Labels in SwiftUI

We often underestimate the power of simple things. The same feelings I had during the first usage of Label view in SwiftUI. It looks straightforward, but it hides many use cases where it works great. Today we will talk about the Label view and its customization capabilities.

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Basics

Label is a standard component for user interface items, consisting of an icon with a title. One of the most common and recognizable user interface components is the combination of an icon and a label. Let’s take a look at how easily we can use it in code.

struct ContentView: View {
    var body: some View {
        // SF Symbol
        Label("Heart Rate", systemImage: "heart.fill")
        
        // Image from app bundle
        Label("ECG", image: "ecg")
    }
}

label

As you can see, we create a label by passing two parameters to the initializer. The first one is a title that we can pass as a plain string or LocalizedStringKey. The second one is an image, a system image from the SF Symbols collection, or your custom image from the app bundle.

To learn more about LocalizedStringKey, take a look at “Localization in SwiftUI” post.

Another initializer overload allows you to define a label using two @ViewBuilder closures to build the Label view.

struct ContentView: View {
    var body: some View {
        Label {
            Text("Hello")
        } icon: {
            Image(systemName: "heart")
        }
    }
}

The main thing that I love about the Label view is how it deals with accessibility. It combines both image and title in a single accessibility element and uses the title as an accessibility label for the whole view. This is usually what we want to achieve while using a stack with an image and text describing that image.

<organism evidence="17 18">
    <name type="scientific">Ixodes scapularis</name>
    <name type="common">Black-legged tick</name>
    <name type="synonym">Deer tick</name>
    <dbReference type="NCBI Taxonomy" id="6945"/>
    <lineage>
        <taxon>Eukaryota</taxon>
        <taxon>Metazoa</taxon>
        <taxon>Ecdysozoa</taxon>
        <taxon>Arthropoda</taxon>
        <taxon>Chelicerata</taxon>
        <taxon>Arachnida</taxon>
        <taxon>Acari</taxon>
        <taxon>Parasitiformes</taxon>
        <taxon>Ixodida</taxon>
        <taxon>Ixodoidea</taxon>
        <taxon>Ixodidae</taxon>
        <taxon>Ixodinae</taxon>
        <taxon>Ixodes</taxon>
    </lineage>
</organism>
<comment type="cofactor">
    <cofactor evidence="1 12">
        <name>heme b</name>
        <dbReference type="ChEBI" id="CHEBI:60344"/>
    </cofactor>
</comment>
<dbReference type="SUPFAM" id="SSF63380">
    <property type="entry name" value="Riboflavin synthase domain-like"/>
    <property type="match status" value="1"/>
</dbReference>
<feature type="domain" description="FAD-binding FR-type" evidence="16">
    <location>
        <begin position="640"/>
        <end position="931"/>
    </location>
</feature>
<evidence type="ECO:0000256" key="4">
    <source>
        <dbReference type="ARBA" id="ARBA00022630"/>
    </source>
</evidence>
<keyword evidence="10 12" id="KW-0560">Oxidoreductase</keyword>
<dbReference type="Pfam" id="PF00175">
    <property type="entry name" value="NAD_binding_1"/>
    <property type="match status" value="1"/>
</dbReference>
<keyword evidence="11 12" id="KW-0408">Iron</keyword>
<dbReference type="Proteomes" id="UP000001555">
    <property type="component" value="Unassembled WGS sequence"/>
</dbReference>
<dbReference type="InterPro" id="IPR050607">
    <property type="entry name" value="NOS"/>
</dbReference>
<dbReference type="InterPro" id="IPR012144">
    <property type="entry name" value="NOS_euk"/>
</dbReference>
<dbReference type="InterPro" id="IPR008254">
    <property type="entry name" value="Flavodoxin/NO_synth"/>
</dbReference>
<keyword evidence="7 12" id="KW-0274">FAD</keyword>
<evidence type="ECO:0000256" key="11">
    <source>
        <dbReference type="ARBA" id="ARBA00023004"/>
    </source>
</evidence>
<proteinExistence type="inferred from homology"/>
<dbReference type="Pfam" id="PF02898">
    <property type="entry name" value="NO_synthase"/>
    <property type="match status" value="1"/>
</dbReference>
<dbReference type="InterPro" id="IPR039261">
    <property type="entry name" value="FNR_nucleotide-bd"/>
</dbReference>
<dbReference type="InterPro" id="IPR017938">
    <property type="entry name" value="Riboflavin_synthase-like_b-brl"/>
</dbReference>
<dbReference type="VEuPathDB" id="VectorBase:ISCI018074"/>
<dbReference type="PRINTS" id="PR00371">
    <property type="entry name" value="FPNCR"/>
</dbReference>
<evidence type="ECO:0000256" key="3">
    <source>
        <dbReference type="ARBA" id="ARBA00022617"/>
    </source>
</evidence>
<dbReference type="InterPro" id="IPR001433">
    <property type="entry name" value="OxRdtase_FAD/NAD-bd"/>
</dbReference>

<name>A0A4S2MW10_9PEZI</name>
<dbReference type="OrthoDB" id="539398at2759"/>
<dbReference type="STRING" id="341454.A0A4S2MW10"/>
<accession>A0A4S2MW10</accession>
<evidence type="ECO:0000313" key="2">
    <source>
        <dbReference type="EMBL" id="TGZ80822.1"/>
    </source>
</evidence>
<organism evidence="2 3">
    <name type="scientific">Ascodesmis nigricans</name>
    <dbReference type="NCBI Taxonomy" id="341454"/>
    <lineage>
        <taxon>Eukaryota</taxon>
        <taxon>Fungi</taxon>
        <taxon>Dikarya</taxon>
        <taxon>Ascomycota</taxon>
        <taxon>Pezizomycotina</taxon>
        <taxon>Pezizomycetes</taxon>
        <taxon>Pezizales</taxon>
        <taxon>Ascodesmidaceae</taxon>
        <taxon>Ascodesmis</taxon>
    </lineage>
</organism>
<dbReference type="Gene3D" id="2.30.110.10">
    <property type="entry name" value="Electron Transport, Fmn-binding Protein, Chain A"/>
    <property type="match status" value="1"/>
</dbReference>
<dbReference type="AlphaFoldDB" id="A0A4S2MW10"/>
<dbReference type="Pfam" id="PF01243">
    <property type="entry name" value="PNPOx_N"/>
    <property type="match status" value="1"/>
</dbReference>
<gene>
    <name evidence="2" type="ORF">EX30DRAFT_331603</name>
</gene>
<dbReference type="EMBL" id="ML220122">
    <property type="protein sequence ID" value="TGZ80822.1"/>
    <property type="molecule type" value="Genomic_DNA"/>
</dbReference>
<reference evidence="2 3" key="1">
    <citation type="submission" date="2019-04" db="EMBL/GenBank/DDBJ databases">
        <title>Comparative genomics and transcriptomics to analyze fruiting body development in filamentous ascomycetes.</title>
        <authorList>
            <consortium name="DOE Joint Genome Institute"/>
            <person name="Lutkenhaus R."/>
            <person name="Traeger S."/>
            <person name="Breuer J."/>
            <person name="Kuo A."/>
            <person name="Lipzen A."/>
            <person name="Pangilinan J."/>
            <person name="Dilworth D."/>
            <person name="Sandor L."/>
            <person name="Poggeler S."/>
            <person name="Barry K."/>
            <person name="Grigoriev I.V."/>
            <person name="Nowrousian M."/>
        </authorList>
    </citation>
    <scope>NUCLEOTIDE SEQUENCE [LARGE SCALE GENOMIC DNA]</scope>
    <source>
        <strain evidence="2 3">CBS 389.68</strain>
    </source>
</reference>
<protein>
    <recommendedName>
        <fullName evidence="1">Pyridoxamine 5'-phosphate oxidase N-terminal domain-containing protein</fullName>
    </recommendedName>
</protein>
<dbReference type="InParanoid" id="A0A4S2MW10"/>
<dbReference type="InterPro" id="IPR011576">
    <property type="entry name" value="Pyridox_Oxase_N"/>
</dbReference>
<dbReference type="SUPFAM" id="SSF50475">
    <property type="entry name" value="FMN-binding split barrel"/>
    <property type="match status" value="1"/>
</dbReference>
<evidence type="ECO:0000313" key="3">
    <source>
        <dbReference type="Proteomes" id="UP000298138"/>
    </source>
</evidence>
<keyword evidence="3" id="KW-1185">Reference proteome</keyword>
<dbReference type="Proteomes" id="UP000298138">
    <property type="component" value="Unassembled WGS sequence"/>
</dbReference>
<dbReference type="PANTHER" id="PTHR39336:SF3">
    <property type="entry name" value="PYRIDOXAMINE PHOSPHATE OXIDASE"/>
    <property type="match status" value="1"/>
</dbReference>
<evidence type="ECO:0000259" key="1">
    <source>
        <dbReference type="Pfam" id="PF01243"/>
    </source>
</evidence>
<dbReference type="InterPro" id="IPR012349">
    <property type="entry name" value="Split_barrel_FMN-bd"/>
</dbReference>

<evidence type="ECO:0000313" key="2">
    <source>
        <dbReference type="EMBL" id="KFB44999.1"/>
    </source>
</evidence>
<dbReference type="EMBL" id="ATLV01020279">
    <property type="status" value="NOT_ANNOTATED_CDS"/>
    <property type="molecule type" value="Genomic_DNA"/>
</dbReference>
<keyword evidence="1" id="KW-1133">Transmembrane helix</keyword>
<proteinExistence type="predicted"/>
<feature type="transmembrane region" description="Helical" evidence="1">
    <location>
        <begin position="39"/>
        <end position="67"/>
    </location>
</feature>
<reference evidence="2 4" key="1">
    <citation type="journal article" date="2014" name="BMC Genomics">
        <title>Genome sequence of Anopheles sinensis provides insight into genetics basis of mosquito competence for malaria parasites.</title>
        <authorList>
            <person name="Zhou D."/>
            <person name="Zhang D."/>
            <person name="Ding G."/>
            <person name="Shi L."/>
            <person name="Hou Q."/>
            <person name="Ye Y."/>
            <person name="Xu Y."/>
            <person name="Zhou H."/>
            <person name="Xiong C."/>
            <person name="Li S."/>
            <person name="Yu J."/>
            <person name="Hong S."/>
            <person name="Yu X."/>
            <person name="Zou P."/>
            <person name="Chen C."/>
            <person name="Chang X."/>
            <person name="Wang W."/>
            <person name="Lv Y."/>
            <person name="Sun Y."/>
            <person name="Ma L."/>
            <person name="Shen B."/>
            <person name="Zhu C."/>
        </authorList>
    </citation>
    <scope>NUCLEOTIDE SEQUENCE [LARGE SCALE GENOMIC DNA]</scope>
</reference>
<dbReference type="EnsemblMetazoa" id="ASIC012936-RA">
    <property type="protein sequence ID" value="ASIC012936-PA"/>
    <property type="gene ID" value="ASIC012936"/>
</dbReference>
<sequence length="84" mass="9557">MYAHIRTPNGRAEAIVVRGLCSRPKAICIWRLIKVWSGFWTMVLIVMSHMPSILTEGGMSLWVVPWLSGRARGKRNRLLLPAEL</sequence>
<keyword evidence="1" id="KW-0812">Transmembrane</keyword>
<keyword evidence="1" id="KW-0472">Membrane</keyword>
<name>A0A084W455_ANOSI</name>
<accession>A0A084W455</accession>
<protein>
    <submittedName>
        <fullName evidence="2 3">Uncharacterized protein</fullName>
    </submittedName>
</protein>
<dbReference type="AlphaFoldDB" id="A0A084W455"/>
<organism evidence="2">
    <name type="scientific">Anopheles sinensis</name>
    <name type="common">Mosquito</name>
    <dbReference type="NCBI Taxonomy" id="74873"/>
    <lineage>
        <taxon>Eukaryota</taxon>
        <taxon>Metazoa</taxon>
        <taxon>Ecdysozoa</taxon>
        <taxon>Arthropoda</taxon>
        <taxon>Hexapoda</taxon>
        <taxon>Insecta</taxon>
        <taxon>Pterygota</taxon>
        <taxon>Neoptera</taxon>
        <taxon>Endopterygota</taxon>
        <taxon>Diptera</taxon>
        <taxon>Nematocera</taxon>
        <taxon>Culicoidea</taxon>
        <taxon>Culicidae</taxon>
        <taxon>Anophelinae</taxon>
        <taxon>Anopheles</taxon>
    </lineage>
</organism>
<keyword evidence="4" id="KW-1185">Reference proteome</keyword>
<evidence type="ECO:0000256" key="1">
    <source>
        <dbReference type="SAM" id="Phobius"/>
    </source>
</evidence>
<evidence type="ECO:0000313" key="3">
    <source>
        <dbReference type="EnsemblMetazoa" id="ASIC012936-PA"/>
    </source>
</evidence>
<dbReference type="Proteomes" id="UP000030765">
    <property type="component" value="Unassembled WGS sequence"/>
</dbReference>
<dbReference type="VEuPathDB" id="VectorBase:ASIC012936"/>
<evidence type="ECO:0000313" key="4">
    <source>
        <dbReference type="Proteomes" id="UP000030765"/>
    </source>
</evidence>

To learn more about accessibility labels and VoiceOver, take a look at my “Accessibility in SwiftUI” post.

Styling

SwiftUI provides us LabelStyle protocol to implement different styling options for our labels. There are already three style options coming with SwiftUI out of the box. You might be already familiar with style protocols in SwiftUI, as I already covered it on my blog a few times.

SwiftUI gives us DefaultLabelStyle, IconOnlyLabelStyle and TitleOnlyLabelStyle style options to use out of the box. The default one is DefaultLabelStyle that shows both title and image. IconOnlyLabelStyle shows only the image, and TitleOnlyLabelStyle shows the title only.

struct ContentView: View {
    var body: some View {
        Label("Heart Rate", systemImage: "heart.fill")
            .labelStyle(IconOnlyLabelStyle())
        Label("ECG", image: "ecg")
            .labelStyle(TitleOnlyLabelStyle())
    }
}

The great thing about style protocols is that you can create your own implementation and place the items the way you need. Let’s try to build another style that will place the icon and title in a horizontal or vertical stack depending on the current accessibility category.

struct AccessibleLabelStyle: LabelStyle {
    @Environment(\.sizeCategory) var sizeCategory

    @ViewBuilder
    func makeBody(configuration: Configuration) -> some View {
        if sizeCategory.isAccessibilityCategory {
            VStack {
                configuration.icon
                configuration.title
            }
        } else {
            HStack {
                configuration.icon
                configuration.title
            }
        }
    }
}

struct ContentView: View {
    var body: some View {
        Button(action: {}) {
            Label("Heart Rate", systemImage: "heart.fill")
        }.labelStyle(AccessibleLabelStyle())
    }
}

As you can see in the example above, we create a custom label style called AccessibleLabelStyle. It uses the environment to read the size category and layout items appropriately. We use labelStyle modifier to set and share the style for labels using the environment.

To learn more about sharing styles using the environment, take a look at my “Styling custom SwiftUI views using environment” post.

Conclusion

Today we learned about another great SwiftUI view that provides us a lot of ways for customization and styling. I hope you enjoy the post. Feel free to follow me on Twitter and ask your questions related to this article. Thanks for reading, and see you next week!